Miracles of Life

There are some personal thoughts I keep having that I feel like I want to put in writing somewhere – maybe for my future self, or whatever – but for some reason I want to type this out. I think about these things all the time, and there’s probably so many more topics I could write about, but for now, this is what I have. Read ahead with caution – these are personal experiences and things that I have come to realize through the process of being pregnant, giving birth, and having a newborn. I am no expert, to be sure, but with so many mommy blogs, it seems like everyone else is writing down their thoughts, so now I am too 🙂

P.S. This probably has nothing to do with living in Israel.

Miracles of Life

Getting pregnant, and staying pregnant, and delivering a healthy baby into this world are miraculous, unbelievable, totally mind-blowing miracles. If you are too young to know people who have had troubles with fertility, suffered a miscarriage, or had complicated deliveries, please know that these things are WAY more common than you realize. My pregnancy was complicated, relatively speaking, and in the end, was high-risk – and those months felt literally like decades – but I was very lucky in many ways. And still, it was not easy.

The eternity that was my pregnancy led me to understand why women remember so specifically an event based on which child they were pregnant with. It also gave me a newfound appreciation of my husband’s generosity, patience, and his ability to ignore my hormonal tears when I tried to convince him that I really did not know why I was crying. While pregnant, I had a very hard time remembering what it was like to not be pregnant. I could not figure out how women around me were physically able to wear high-waisted jeans. I did not remember a time when I wasn’t nauseous on the train to work. This was my new reality, and I couldn’t imagine that it would ever end. And then it did, and I faced my biggest fear: childbirth.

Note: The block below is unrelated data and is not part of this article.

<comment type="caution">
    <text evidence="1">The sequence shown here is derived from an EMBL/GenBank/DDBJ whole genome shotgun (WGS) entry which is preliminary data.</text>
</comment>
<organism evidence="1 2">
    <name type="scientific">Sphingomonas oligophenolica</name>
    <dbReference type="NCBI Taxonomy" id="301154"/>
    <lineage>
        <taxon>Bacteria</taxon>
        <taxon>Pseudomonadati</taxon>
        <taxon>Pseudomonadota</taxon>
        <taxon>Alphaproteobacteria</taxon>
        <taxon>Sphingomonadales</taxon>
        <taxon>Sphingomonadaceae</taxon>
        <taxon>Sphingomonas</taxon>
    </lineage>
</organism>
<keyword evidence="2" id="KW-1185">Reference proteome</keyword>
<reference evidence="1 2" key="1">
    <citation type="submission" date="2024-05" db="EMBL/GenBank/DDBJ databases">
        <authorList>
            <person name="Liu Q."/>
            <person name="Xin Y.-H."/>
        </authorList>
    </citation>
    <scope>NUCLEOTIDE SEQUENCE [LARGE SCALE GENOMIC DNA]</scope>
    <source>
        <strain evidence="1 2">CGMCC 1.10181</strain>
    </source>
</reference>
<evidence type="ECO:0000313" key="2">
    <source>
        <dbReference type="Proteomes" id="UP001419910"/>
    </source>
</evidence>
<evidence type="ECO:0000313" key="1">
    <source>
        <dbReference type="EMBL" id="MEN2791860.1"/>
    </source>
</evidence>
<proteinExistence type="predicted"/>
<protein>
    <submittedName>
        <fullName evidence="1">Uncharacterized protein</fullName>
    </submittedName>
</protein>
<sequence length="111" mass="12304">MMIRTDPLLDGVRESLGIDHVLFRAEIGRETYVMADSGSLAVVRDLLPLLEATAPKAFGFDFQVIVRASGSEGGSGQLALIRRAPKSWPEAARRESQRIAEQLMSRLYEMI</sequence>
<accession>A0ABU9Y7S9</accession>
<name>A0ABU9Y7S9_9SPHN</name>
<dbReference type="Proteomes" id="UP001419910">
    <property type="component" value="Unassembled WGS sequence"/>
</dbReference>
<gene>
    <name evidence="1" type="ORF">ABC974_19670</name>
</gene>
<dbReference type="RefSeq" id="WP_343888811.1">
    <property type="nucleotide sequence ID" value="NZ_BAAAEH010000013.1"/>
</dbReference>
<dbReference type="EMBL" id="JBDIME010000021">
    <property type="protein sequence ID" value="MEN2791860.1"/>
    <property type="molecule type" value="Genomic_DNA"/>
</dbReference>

Childbirth is the most insane experience of all. The amazing thing is, everyone experiences it differently. For me, it was mind-blowing. I was in total shock when my son was placed on my chest, covered in gooeyness, and breathing, with eyes and ears and the most perfect little nose. I was speechless. It was profound. To my surprise, all the nerves I had felt leading up to the delivery room (like, months of being nervous, not hours or even days), those nerves vanished. I felt confident in my partner, in the medical professionals coming in and out of the room, and most importantly, I discovered a new confidence in myself. I felt like I was in touch with my body in a way I didn’t know was possible. Though my pregnancy felt like an eternity, the 15 hours of delivery flew by somehow, and now my life has resumed it’s normal pace, and I feel like every time I blink my son grows out of another onesie.

Feeding a Newborn

Nursing is hard. Nobody really talks about it – except other nursing mothers – but it really should be public knowledge.*** For something that is supposed to be so natural, and come naturally to the mother and baby, there are a hell of a lot of youtube videos on technique. After you give birth, the nurses in the maternity wing are basically there to help your baby latch onto your nipple – because it is not necessarily a natural instinct for a lot of babies, and it actually can be quite painful for the mother. For some women it does come easily, and many babies do catch on quickly enough, so I am not trying to scare anyone – I just think this should be known. Like, now when I see a woman breastfeeding a baby, I am so impressed – everyone should be this impressed.